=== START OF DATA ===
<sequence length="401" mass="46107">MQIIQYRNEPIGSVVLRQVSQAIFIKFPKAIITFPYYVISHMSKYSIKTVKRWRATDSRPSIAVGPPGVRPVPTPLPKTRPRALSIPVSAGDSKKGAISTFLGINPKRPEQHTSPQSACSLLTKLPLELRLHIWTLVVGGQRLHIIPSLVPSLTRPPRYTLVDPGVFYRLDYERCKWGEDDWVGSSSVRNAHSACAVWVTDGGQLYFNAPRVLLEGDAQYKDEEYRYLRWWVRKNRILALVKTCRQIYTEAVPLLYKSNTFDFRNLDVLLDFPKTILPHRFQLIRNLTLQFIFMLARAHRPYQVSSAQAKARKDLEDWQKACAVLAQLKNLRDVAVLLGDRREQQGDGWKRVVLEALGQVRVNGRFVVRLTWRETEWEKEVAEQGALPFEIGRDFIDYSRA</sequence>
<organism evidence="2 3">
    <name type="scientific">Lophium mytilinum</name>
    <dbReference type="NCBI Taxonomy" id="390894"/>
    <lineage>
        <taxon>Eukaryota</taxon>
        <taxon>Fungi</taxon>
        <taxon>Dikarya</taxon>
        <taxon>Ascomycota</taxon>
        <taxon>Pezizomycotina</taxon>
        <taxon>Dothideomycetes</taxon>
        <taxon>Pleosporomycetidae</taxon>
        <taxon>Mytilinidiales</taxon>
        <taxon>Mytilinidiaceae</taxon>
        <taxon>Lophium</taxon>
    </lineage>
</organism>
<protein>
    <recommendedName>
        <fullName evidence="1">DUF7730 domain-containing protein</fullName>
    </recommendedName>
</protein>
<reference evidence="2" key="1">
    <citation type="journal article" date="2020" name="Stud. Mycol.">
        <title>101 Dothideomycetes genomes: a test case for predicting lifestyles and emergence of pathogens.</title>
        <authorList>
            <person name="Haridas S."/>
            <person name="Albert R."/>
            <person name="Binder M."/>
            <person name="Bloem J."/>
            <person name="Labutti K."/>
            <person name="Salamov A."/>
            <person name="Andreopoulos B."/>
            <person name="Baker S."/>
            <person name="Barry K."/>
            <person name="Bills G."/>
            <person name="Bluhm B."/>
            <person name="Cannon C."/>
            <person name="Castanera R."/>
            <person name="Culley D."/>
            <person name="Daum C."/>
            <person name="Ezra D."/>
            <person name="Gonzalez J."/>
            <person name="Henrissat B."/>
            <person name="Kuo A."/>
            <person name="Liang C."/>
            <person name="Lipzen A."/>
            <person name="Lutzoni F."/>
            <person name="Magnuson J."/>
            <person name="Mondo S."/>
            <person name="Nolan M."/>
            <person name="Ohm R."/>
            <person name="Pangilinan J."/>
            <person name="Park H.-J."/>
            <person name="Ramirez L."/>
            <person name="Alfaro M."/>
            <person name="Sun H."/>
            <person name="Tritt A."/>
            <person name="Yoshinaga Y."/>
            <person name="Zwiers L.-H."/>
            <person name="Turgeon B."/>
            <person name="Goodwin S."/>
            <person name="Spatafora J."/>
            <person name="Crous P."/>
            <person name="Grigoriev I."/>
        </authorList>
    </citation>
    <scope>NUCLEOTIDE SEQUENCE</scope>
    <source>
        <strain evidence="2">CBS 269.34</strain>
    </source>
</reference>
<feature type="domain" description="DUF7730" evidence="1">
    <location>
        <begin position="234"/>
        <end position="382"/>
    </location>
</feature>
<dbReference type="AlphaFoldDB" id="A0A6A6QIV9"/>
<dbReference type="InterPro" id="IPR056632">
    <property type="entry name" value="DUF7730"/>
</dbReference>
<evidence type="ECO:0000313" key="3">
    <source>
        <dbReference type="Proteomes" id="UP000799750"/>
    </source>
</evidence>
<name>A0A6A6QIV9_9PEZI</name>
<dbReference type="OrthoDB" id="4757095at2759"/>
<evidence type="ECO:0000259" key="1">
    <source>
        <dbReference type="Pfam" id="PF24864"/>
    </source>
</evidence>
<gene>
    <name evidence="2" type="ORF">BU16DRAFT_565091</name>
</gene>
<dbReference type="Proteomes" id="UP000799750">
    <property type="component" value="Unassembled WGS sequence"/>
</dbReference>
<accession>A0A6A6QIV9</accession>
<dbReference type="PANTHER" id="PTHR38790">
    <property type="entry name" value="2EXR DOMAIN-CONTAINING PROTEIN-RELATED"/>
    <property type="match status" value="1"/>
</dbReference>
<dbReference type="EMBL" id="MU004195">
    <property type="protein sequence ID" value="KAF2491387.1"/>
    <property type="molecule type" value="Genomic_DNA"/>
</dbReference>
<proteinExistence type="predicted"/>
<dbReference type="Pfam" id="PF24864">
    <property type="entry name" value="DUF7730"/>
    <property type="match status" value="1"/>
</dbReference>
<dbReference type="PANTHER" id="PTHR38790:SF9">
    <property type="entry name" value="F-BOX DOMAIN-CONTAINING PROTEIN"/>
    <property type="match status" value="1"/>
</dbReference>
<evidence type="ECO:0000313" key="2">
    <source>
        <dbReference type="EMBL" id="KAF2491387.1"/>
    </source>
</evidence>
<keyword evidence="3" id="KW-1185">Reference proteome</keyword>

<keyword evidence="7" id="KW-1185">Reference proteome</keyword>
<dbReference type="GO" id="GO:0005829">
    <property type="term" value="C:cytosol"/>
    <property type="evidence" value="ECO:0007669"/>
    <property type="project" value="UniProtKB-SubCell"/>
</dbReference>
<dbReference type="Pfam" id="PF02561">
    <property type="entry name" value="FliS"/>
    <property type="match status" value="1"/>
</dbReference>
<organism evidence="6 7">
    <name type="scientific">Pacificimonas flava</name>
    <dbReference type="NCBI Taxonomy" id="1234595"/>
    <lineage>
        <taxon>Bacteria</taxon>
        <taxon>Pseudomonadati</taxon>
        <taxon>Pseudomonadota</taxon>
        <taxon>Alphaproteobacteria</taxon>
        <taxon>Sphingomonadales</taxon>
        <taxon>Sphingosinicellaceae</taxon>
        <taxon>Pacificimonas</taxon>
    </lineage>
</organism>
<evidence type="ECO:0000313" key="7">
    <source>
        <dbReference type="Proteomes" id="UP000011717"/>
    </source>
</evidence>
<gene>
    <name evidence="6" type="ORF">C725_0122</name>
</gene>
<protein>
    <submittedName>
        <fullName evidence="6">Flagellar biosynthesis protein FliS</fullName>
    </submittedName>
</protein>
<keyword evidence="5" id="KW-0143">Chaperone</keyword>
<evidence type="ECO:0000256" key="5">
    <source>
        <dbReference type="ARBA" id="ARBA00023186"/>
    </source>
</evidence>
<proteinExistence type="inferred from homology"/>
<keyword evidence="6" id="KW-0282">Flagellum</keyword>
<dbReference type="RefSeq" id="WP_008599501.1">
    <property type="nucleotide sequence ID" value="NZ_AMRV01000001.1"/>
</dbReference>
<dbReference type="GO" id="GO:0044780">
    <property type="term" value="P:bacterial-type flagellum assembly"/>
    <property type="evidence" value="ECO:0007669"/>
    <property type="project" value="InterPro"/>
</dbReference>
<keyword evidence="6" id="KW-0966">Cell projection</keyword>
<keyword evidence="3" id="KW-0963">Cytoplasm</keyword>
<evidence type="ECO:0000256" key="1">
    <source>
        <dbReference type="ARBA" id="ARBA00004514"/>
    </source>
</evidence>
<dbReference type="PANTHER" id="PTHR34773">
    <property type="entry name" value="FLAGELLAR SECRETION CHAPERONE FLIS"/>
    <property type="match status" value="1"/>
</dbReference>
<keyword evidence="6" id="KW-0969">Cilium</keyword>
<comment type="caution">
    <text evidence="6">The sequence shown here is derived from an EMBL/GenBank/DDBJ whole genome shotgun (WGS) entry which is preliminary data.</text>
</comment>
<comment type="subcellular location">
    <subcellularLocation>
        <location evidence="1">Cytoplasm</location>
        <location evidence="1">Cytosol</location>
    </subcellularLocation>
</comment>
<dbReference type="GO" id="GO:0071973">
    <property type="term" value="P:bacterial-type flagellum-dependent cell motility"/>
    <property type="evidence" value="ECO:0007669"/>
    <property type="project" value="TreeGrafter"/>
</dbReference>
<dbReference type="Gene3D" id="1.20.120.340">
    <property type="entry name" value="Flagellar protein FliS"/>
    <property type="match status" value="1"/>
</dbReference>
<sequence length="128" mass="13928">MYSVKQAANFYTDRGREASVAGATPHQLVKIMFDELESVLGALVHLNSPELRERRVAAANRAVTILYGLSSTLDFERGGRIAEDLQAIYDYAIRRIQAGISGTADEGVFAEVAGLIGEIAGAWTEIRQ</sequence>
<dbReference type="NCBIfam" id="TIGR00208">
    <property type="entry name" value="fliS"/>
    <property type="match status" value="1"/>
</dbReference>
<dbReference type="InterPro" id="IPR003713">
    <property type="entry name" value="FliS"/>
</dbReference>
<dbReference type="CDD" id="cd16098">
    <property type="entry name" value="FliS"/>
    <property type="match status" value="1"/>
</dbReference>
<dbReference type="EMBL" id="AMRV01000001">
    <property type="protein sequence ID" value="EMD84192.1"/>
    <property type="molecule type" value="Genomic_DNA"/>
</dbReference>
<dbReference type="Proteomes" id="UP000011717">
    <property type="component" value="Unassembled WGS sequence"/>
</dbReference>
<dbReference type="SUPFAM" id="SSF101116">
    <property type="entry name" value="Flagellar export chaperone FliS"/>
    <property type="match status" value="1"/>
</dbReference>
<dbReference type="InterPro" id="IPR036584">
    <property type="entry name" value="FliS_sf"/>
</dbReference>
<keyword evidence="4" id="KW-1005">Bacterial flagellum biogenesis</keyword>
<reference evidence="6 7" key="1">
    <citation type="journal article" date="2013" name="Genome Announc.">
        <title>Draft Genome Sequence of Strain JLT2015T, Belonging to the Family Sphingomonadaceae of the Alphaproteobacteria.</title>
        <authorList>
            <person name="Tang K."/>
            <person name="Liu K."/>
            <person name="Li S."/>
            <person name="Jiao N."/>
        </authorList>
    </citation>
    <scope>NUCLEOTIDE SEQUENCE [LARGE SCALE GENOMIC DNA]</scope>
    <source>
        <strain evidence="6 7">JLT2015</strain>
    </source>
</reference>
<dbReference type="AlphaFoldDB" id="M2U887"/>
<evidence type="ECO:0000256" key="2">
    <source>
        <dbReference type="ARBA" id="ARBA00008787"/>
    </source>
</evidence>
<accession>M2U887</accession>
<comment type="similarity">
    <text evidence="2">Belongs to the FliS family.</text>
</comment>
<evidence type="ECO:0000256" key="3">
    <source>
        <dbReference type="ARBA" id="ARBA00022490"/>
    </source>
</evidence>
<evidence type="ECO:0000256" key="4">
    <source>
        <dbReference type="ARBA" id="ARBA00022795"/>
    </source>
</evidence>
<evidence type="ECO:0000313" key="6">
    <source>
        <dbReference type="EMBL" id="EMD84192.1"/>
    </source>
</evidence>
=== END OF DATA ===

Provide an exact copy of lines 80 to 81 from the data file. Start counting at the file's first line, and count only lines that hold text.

<dbReference type="InterPro" id="IPR056632">
    <property type="entry name" value="DUF7730"/>